In today’s episode, we are going to talk with an expert about one of Virginia’s most interesting time periods – its first hundred years
(PRWEB) December 10, 2014
Early risers can watch this informative episode of Virginia Time Travel on Cox Cable - Channel 10 and on Verizon Fios - Channel 10 at 6:00 AM on Tuesday, December 23. It will run again on Christmas Day at 6:00 PM and on Friday, December 26 at and at 9:30 PM. It can also be seen TimeTravel21 Utube program page.
Today, we tend to view Virginia’s Aristocracy as 18th century people who lived in big houses and chased foxes. In this half-hour program, Andrew and Jim touch on several forgotten details. One of the most important to remember is that colonizing Virginia was a commercial venture directed by men who aimed to make money. The Englishmen who came to Virginia between 1607 and 1660 included a few well-to-do treasurer hunters, dozens of second sons and dispossessed royalists, hundreds of middle class tradesmen, and thousands of impoverished laborers who arrived as indentured servants. Most of these “adventurers” came to Virginia make their fortunes. Seventy percent of them met untimely ends.
Jim explains that Governor William Berkeley laid the foundation on which Virginia’s aristocracy developed. Sir William had a larger vision, which he almost accomplished it in the 1660s and 1670s by packing Virginia’s legislature with Byrds, Beverly, Burwells, Carters, Harrisons, Lees, Ludwells, Randolphs, and Wormeleys. Berkeley purchased their support by helping them increase their wealth as Burgesses, Privy Councilors, Justices of the Peace, Colonels of the Militia, and County Constables. By having large families and marrying their children to the children of their associates, these men created what E. C. Dunstan described as “a self-perpetuating oligarchy of plantation owners.”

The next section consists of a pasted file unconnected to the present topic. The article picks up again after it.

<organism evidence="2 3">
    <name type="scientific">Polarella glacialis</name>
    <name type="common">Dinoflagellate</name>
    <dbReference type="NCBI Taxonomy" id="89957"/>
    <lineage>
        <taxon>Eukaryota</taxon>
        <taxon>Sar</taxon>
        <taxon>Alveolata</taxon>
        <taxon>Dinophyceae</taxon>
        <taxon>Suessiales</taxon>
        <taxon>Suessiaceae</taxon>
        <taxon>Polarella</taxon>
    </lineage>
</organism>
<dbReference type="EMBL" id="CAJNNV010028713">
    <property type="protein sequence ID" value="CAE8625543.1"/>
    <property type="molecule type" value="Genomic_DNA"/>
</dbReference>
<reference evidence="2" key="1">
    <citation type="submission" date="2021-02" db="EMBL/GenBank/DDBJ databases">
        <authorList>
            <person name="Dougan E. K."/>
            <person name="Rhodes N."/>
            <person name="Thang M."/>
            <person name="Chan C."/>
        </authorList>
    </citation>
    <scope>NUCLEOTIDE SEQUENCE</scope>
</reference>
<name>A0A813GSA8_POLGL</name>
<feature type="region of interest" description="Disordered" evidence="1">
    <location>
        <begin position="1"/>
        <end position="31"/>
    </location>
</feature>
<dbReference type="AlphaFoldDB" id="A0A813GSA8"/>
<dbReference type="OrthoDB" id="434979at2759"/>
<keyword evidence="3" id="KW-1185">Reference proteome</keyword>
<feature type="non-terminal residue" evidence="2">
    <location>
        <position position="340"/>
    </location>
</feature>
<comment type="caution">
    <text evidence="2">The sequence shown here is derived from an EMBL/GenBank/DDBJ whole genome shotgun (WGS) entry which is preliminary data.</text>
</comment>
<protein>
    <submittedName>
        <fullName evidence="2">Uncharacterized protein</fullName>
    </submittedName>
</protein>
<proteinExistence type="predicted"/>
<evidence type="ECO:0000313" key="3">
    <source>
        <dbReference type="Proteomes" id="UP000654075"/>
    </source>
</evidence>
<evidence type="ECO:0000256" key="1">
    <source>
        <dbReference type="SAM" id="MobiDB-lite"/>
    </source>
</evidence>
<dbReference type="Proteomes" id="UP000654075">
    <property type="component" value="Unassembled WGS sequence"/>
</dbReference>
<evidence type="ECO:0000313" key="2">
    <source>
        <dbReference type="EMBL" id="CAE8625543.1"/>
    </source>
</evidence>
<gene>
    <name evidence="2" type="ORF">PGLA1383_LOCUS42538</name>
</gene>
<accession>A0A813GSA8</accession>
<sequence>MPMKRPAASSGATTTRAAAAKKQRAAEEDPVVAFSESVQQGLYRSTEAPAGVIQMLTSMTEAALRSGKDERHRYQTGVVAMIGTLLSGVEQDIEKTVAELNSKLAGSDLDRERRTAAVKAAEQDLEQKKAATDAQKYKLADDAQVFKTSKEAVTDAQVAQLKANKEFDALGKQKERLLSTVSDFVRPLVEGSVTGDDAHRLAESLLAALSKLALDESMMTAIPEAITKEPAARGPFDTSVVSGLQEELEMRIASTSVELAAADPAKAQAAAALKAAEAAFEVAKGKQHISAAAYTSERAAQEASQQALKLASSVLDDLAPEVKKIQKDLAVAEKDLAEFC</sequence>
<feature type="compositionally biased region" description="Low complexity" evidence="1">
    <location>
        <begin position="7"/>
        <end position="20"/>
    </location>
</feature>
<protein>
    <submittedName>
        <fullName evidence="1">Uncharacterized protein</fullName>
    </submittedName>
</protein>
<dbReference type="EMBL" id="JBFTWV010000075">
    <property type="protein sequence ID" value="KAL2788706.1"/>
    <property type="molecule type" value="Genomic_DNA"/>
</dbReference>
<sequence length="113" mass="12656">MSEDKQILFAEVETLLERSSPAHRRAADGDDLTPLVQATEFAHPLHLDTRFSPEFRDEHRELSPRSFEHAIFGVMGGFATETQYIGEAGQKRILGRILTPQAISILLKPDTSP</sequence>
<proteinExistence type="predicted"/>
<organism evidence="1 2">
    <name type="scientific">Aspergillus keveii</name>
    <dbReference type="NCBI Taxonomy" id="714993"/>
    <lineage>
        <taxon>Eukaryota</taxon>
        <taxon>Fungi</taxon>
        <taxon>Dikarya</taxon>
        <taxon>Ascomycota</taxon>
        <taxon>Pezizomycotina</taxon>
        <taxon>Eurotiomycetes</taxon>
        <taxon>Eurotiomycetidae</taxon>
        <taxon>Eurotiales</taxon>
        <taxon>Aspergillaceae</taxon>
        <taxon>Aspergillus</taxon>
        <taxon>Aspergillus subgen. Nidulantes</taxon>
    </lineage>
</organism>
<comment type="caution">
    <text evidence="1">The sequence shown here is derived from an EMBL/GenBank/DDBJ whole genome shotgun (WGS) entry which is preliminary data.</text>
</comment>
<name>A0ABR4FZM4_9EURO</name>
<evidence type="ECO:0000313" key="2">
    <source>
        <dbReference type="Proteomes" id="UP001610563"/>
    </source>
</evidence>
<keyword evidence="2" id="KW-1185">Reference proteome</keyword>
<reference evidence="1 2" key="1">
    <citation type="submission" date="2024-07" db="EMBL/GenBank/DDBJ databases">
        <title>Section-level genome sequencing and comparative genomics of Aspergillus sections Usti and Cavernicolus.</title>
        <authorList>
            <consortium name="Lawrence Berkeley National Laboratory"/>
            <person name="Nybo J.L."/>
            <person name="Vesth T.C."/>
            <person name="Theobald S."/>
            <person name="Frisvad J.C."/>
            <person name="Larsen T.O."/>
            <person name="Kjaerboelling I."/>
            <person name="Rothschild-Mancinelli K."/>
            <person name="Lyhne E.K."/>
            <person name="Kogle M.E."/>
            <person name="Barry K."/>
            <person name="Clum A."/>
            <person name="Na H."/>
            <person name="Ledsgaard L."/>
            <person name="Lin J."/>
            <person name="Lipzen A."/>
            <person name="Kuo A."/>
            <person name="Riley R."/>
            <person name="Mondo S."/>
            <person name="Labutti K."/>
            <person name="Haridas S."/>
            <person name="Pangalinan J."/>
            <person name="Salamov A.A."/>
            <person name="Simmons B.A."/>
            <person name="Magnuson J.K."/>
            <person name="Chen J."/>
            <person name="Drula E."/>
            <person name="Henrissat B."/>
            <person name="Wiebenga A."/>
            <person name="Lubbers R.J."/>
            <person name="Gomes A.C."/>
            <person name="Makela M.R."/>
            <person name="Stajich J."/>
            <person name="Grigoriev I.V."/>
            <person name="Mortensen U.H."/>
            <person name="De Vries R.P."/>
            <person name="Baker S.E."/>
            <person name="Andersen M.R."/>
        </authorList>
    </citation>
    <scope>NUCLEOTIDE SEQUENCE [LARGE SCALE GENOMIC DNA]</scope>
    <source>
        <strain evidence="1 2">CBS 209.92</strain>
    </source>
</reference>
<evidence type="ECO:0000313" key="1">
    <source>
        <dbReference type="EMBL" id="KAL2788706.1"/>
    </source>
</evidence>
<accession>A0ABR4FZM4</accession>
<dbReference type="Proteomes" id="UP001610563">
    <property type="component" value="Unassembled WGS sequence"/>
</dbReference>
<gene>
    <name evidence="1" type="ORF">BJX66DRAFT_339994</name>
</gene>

Jim will shift gears when he speaks at the Main Richmond Public Library on 6 on February 2015. The main branch is located at 101 East Franklin Street in Richmond, Virginia and can be reached at 804-646-7223.
This program, which is part of the Richmond Writers Series sponsored by the Friends of the Richmond Public Library, will begin at 7:00 PM. Jim will discuss how he developed the idea for this fascinating book,“Thomas Jefferson’s Enlightenment – Paris 1785,” and how he researched it.
On 19 April at 5:30, Jim will join Jim Turpin and Susan Prokop and their friends at Democracy Vineyards in loving Lovingston, Virginia to talk about Thomas jefferson and wine while savoring a glass of their spectacular Velvet Revolution.
ABOUT COMMONWEALTH BOOKS OF VIRGINIA:
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For information about the book, call Commonwealth Books of Virginia at 703-307-7715.